Production Notes – Every Thing Will Be Fine

Mongrel Media
Published: September 2015

A winter evening. A car on a country road. It’s snowing, visibility is poor. Out of nowhere, a sled comes sliding down a hill. The car comes to a grinding halt. Silence.

The driver is Tomas, a writer. He cannot be blamed for the tragic accident. It’s also not young Christopher’s fault, who should have taken better care of his brother, nor their mother’s, Kate, who could have called the children home earlier.

Tomas falls into a depression. The relationship with his girlfriend Sara breaks under the pressure. All Tomas can do is continue writing. But does he have the right to base his work on experiences that include the grief of others? The film follows Tomas and his efforts to give meaning to his life again, as he establishes a family of his own with Ann and her daughter Mina. It also follows Kate and Christopher until, at the age of seventeen, the young man decides to confront the stranger he only met once, on that fateful evening.

In a careful and precise way “Every Thing Will Be Fine” talks about guilt and the search for forgiveness. It shows that it is not time alone that heals wounds but the courage to face up to things and to forgive. Especially oneself.

From an original script by Norwegian author Bjørn Olaf Johannessen, Wim Wenders shoots again in 3D, and explores, after the success of his dance film PINA, the potential of three-dimensional expression in an intimate family drama.


SCRIPT “It wasn’t me who chose the story, it chose me“, says Wim Wenders: ‘Every Thing Will Be Fine’ came to me in an unexpected way, in the form of a screenplay in the mail, sent to me by Bjørn Olaf Johannessen.“ The German director had met the young Norwegian screenwriter during the Sundance Script Lab where Johannessen’s screenplay “Nowhere Man“ had received the top prize from the jury chaired by Wenders. Impressed by the originality of his idea, the clarity of its structure, the quality of the dialogues and the natural simplicity, he encouraged the young author to send him his next screenplay. In fact, Johannessen did this three years later, and Wenders liked this first draft of “Every Thing Will Be Fine“ so much that together with his producer Gian-Piero Ringel they decided to option the script and to start its development already during the postproduction on “Pina“.

DECISION FOR 3D The experiences Wim Wenders had made with the 3D technology during the shooting of “Pina“ played an important role in this decision: “The greatest 3D surprise during this ‘Pina’ apprenticeship wasn’t our extremely lavish crane shoots or the often very exciting outside shots. The most simple shots we did at the very end of the shooting were the real revelation: we filmed portraits of each member of the ensemble for a few minutes, just a person sitting in front of the camera, with a dark wall behind. What I saw there exceeded all my previous understanding of 3D. There was everything I had experienced already, ‘space’ and a certain ‘depth’, but also something quite new that I had never seen before: the sheer ‘presence’ and the simple and natural existence of a person in front of a camera surpassed everything I had ever seen, both in the old cinema as well as in the new three-dimensional one. A story that one could tell with this kind of enhanced presence would literally get ‘under your skin’. ‘Every Thing Will Be Fine’ was precisely the right story for trying this new intimate storytelling in 3D because so much of it happens within the characters.”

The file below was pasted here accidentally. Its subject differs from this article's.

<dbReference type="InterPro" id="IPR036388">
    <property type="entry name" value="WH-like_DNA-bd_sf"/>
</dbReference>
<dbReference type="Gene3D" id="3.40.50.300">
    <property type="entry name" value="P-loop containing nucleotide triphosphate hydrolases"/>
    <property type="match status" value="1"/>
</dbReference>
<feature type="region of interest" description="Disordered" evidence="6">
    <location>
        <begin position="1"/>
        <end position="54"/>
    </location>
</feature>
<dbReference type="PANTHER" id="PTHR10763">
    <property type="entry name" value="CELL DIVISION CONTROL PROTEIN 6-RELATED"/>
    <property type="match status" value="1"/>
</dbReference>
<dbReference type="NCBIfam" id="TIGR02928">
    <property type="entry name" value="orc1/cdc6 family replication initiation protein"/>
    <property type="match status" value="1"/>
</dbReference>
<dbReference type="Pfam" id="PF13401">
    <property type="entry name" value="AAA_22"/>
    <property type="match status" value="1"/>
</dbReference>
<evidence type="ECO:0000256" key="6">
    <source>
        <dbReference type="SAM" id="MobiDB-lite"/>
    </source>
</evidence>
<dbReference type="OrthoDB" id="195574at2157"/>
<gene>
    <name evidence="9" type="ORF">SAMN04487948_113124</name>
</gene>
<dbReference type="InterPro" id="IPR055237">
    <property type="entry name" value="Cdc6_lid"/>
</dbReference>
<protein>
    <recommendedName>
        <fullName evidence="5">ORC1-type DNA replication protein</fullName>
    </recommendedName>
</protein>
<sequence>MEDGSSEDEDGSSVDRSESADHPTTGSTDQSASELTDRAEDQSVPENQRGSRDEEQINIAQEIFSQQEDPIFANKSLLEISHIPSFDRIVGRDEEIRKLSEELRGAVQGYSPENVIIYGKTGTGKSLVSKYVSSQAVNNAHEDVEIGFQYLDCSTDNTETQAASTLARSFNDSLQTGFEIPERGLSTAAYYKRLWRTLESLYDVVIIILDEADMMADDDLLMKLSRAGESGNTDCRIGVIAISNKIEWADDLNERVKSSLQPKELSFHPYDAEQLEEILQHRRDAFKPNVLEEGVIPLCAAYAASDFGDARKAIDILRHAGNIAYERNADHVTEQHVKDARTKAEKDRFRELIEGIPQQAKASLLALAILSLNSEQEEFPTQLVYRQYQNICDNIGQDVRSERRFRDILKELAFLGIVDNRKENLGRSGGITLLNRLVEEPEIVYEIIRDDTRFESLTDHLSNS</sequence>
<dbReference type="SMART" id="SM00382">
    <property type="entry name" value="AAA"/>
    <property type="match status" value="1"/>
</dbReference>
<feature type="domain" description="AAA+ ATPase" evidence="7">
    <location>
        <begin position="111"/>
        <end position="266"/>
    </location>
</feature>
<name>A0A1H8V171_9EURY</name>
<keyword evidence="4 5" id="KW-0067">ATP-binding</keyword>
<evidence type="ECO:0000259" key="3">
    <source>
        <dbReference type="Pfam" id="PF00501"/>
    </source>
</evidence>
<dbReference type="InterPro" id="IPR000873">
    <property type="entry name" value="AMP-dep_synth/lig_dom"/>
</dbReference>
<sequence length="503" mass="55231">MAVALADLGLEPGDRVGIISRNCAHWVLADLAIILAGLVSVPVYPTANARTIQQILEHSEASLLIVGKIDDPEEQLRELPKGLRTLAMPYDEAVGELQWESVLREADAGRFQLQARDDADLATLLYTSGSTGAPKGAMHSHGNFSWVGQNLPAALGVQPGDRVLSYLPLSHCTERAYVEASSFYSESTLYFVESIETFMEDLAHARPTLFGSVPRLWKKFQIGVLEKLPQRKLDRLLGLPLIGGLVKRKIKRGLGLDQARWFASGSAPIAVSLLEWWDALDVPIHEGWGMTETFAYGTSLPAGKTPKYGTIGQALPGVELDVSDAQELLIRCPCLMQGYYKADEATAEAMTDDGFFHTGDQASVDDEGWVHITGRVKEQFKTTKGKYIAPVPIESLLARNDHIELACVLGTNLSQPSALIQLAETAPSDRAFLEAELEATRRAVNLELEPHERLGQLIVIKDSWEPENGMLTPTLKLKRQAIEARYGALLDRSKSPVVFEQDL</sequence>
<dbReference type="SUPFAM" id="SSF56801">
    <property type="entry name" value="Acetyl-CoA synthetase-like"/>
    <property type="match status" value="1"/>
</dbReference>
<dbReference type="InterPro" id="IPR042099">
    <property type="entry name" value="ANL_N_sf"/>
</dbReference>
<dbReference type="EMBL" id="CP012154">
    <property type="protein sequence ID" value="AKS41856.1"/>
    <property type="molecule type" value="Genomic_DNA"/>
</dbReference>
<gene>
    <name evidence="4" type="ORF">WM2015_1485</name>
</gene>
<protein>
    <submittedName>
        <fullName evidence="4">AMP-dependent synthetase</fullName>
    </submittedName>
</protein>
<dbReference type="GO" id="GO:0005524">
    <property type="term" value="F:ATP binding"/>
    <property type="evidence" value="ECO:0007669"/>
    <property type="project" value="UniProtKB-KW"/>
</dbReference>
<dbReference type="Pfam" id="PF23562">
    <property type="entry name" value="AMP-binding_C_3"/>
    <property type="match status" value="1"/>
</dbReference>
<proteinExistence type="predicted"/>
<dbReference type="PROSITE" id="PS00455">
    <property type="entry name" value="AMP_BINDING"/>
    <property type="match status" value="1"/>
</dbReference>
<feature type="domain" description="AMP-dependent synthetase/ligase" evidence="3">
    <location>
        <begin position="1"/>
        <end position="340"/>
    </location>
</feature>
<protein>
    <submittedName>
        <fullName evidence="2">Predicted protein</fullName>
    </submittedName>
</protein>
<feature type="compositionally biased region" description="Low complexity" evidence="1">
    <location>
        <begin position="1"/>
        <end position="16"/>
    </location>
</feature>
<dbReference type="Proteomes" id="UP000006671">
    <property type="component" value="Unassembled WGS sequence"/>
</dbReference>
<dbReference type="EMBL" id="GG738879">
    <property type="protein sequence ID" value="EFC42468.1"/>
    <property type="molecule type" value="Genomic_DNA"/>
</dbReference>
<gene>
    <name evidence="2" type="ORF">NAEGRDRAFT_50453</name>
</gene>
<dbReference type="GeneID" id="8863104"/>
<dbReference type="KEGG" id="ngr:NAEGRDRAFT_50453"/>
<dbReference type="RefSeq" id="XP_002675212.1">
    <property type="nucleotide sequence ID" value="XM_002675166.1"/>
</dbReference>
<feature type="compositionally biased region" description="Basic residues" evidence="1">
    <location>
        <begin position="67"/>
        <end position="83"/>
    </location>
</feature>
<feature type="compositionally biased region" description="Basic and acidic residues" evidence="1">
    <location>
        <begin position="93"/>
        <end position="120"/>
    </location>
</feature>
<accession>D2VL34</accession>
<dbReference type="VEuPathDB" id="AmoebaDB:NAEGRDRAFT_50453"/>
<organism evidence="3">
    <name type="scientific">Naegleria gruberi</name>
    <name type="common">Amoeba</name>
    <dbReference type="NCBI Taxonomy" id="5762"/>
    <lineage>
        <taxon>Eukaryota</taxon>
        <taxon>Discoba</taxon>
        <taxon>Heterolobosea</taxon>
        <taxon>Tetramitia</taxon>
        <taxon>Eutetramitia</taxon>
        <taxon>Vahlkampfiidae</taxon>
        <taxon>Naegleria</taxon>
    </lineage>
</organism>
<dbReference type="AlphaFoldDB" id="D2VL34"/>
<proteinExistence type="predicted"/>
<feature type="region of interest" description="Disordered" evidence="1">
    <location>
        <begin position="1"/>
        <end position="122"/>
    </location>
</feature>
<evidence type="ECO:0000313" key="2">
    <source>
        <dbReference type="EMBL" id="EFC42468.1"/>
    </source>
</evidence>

MONTRÉAL AND SURROUNDINGS When it became clear that Wim Wenders wanted to direct the film himself, work started to further develop the screenplay which, at this point, essentially consisted of a very interesting basic structure of around 12 short chapters breaking down into small periods of time over the course of about 12 years. But above all, the film didn’t have a location yet: “I need a sense of place for my work“, Wenders says: “It is only when there’s a close connection between a place and a story that I can really understand it and know how to film it…” Interest soon centered on Canada after Germany, the base of Wim Wenders’ and Gian-Piero Ringel’s production company Neue Road Movies was ruled out. A location with safe snow conditions in the winter was needed. The author’s Norwegian home was discounted, as it needed to be plausible that people were speaking English: “When Bjørn Olaf wrote the story, it was initially set nowhere,” Wim Wenders recalls. “When I realised that I needed a hilly landscape with lots of snow as well as a large city in the vicinity so that one could plausibly move back and forth without having to take a train or plane, I immediately knew the right place, and that was Montréal and Quebec.”

“I looked for the right location over the course of two years until I came across the little town Oka. You have a wonderful view there of the Hudson River which actually turns into a lake there. In the summertime, it’s a peaceful scene full of sailing boats. But in the winter, it’s completely transformed: the water becomes an ice bridge, and you can drive over it to the other side. You have people staying in these little huts on the frozen lake and fishing. I liked this idea of a place that is completely transformed and whose character is quite different in the winter from the summer. I first came to Montréal in the 70’s and then became a regular visitor of the ‘Festival du Jeune Cinéma’. I’ve always liked the town and had the feeling that I wanted to explore it further at some point. I waited, so to speak, for 30 years so that I could shoot here.” When the locations were decided, director, author and producer stayed in Montréal for a while to further adjust the story to its new home.